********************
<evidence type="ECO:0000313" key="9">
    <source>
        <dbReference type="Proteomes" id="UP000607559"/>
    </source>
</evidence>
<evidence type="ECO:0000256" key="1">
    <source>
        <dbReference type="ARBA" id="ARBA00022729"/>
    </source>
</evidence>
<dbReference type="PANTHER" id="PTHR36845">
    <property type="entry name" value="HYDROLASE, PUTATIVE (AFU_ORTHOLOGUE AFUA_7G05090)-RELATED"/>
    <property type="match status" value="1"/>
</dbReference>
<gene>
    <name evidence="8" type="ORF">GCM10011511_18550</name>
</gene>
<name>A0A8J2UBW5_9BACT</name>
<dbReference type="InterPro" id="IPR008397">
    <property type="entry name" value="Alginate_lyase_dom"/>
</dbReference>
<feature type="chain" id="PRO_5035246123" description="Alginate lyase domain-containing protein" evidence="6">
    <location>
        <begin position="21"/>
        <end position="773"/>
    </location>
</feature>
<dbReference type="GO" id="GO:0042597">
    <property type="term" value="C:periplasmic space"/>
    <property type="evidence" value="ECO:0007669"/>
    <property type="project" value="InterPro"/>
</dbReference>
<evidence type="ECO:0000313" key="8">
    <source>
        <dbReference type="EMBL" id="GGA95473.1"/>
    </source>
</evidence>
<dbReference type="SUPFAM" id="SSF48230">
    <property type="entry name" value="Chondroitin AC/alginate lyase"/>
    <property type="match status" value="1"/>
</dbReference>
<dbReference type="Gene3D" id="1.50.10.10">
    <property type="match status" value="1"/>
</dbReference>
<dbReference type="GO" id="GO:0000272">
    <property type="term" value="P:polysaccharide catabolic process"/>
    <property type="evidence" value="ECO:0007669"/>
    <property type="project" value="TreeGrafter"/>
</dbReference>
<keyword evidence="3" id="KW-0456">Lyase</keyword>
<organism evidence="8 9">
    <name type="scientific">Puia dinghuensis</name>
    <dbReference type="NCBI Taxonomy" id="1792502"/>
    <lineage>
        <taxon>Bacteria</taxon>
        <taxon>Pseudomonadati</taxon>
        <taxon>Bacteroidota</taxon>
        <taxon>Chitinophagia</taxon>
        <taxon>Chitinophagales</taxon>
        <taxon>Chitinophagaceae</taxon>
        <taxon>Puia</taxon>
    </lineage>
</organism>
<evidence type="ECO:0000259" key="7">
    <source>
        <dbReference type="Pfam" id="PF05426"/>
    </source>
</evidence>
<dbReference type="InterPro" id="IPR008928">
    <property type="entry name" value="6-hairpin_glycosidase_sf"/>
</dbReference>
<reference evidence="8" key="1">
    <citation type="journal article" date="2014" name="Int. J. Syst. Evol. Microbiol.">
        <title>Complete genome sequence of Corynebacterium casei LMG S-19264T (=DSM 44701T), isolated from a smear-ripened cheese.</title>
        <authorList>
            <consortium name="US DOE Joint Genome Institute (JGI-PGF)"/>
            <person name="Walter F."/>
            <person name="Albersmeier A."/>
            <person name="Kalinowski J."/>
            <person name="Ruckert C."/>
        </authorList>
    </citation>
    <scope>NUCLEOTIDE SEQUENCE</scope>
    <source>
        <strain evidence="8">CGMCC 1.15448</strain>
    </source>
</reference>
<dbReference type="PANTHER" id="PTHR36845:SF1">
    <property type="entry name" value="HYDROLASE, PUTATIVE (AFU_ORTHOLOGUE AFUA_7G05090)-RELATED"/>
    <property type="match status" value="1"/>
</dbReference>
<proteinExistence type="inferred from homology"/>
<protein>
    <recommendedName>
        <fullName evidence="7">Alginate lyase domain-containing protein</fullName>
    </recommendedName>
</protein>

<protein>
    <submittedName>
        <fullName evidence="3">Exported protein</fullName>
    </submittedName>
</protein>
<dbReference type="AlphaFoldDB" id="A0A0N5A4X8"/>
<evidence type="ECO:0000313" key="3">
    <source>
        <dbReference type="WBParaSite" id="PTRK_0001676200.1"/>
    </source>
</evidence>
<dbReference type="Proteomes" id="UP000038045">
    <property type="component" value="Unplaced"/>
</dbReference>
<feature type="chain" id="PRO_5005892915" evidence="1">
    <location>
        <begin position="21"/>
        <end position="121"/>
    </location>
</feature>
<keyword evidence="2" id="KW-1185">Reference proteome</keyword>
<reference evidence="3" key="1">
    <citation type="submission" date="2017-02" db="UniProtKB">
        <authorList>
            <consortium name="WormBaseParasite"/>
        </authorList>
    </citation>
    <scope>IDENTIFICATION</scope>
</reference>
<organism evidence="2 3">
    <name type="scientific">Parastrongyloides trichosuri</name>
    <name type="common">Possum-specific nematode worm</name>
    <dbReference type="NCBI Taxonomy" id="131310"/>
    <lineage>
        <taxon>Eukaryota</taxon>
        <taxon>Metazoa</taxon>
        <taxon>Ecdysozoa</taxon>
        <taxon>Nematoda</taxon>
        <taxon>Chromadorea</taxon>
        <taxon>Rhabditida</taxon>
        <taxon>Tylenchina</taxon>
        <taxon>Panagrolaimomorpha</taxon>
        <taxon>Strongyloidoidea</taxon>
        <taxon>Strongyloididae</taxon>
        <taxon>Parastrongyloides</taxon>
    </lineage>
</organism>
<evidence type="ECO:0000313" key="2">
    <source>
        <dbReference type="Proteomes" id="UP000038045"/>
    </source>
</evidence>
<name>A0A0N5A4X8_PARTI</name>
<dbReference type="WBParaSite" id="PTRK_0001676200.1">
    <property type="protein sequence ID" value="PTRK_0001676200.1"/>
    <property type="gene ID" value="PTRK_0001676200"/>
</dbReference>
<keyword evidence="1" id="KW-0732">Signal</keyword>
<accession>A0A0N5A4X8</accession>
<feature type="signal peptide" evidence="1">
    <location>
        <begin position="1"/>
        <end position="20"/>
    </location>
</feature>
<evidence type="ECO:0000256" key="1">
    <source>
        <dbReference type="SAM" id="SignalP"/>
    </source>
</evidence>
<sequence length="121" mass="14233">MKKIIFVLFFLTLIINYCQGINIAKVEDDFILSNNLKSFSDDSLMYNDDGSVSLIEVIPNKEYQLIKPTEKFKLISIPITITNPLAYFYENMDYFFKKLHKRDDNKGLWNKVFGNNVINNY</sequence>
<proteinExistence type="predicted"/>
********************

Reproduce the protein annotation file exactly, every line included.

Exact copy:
<evidence type="ECO:0000313" key="9">
    <source>
        <dbReference type="Proteomes" id="UP000607559"/>
    </source>
</evidence>
<evidence type="ECO:0000256" key="1">
    <source>
        <dbReference type="ARBA" id="ARBA00022729"/>
    </source>
</evidence>
<dbReference type="PANTHER" id="PTHR36845">
    <property type="entry name" value="HYDROLASE, PUTATIVE (AFU_ORTHOLOGUE AFUA_7G05090)-RELATED"/>
    <property type="match status" value="1"/>
</dbReference>
<gene>
    <name evidence="8" type="ORF">GCM10011511_18550</name>
</gene>
<name>A0A8J2UBW5_9BACT</name>
<dbReference type="InterPro" id="IPR008397">
    <property type="entry name" value="Alginate_lyase_dom"/>
</dbReference>
<feature type="chain" id="PRO_5035246123" description="Alginate lyase domain-containing protein" evidence="6">
    <location>
        <begin position="21"/>
        <end position="773"/>
    </location>
</feature>
<dbReference type="GO" id="GO:0042597">
    <property type="term" value="C:periplasmic space"/>
    <property type="evidence" value="ECO:0007669"/>
    <property type="project" value="InterPro"/>
</dbReference>
<evidence type="ECO:0000313" key="8">
    <source>
        <dbReference type="EMBL" id="GGA95473.1"/>
    </source>
</evidence>
<dbReference type="SUPFAM" id="SSF48230">
    <property type="entry name" value="Chondroitin AC/alginate lyase"/>
    <property type="match status" value="1"/>
</dbReference>
<dbReference type="Gene3D" id="1.50.10.10">
    <property type="match status" value="1"/>
</dbReference>
<dbReference type="GO" id="GO:0000272">
    <property type="term" value="P:polysaccharide catabolic process"/>
    <property type="evidence" value="ECO:0007669"/>
    <property type="project" value="TreeGrafter"/>
</dbReference>
<keyword evidence="3" id="KW-0456">Lyase</keyword>
<organism evidence="8 9">
    <name type="scientific">Puia dinghuensis</name>
    <dbReference type="NCBI Taxonomy" id="1792502"/>
    <lineage>
        <taxon>Bacteria</taxon>
        <taxon>Pseudomonadati</taxon>
        <taxon>Bacteroidota</taxon>
        <taxon>Chitinophagia</taxon>
        <taxon>Chitinophagales</taxon>
        <taxon>Chitinophagaceae</taxon>
        <taxon>Puia</taxon>
    </lineage>
</organism>
<evidence type="ECO:0000259" key="7">
    <source>
        <dbReference type="Pfam" id="PF05426"/>
    </source>
</evidence>
<dbReference type="InterPro" id="IPR008928">
    <property type="entry name" value="6-hairpin_glycosidase_sf"/>
</dbReference>
<reference evidence="8" key="1">
    <citation type="journal article" date="2014" name="Int. J. Syst. Evol. Microbiol.">
        <title>Complete genome sequence of Corynebacterium casei LMG S-19264T (=DSM 44701T), isolated from a smear-ripened cheese.</title>
        <authorList>
            <consortium name="US DOE Joint Genome Institute (JGI-PGF)"/>
            <person name="Walter F."/>
            <person name="Albersmeier A."/>
            <person name="Kalinowski J."/>
            <person name="Ruckert C."/>
        </authorList>
    </citation>
    <scope>NUCLEOTIDE SEQUENCE</scope>
    <source>
        <strain evidence="8">CGMCC 1.15448</strain>
    </source>
</reference>
<dbReference type="PANTHER" id="PTHR36845:SF1">
    <property type="entry name" value="HYDROLASE, PUTATIVE (AFU_ORTHOLOGUE AFUA_7G05090)-RELATED"/>
    <property type="match status" value="1"/>
</dbReference>
<proteinExistence type="inferred from homology"/>
<protein>
    <recommendedName>
        <fullName evidence="7">Alginate lyase domain-containing protein</fullName>
    </recommendedName>
</protein>

<protein>
    <submittedName>
        <fullName evidence="3">Exported protein</fullName>
    </submittedName>
</protein>
<dbReference type="AlphaFoldDB" id="A0A0N5A4X8"/>
<evidence type="ECO:0000313" key="3">
    <source>
        <dbReference type="WBParaSite" id="PTRK_0001676200.1"/>
    </source>
</evidence>
<dbReference type="Proteomes" id="UP000038045">
    <property type="component" value="Unplaced"/>
</dbReference>
<feature type="chain" id="PRO_5005892915" evidence="1">
    <location>
        <begin position="21"/>
        <end position="121"/>
    </location>
</feature>
<keyword evidence="2" id="KW-1185">Reference proteome</keyword>
<reference evidence="3" key="1">
    <citation type="submission" date="2017-02" db="UniProtKB">
        <authorList>
            <consortium name="WormBaseParasite"/>
        </authorList>
    </citation>
    <scope>IDENTIFICATION</scope>
</reference>
<organism evidence="2 3">
    <name type="scientific">Parastrongyloides trichosuri</name>
    <name type="common">Possum-specific nematode worm</name>
    <dbReference type="NCBI Taxonomy" id="131310"/>
    <lineage>
        <taxon>Eukaryota</taxon>
        <taxon>Metazoa</taxon>
        <taxon>Ecdysozoa</taxon>
        <taxon>Nematoda</taxon>
        <taxon>Chromadorea</taxon>
        <taxon>Rhabditida</taxon>
        <taxon>Tylenchina</taxon>
        <taxon>Panagrolaimomorpha</taxon>
        <taxon>Strongyloidoidea</taxon>
        <taxon>Strongyloididae</taxon>
        <taxon>Parastrongyloides</taxon>
    </lineage>
</organism>
<evidence type="ECO:0000313" key="2">
    <source>
        <dbReference type="Proteomes" id="UP000038045"/>
    </source>
</evidence>
<name>A0A0N5A4X8_PARTI</name>
<dbReference type="WBParaSite" id="PTRK_0001676200.1">
    <property type="protein sequence ID" value="PTRK_0001676200.1"/>
    <property type="gene ID" value="PTRK_0001676200"/>
</dbReference>
<keyword evidence="1" id="KW-0732">Signal</keyword>
<accession>A0A0N5A4X8</accession>
<feature type="signal peptide" evidence="1">
    <location>
        <begin position="1"/>
        <end position="20"/>
    </location>
</feature>
<evidence type="ECO:0000256" key="1">
    <source>
        <dbReference type="SAM" id="SignalP"/>
    </source>
</evidence>
<sequence length="121" mass="14233">MKKIIFVLFFLTLIINYCQGINIAKVEDDFILSNNLKSFSDDSLMYNDDGSVSLIEVIPNKEYQLIKPTEKFKLISIPITITNPLAYFYENMDYFFKKLHKRDDNKGLWNKVFGNNVINNY</sequence>
<proteinExistence type="predicted"/>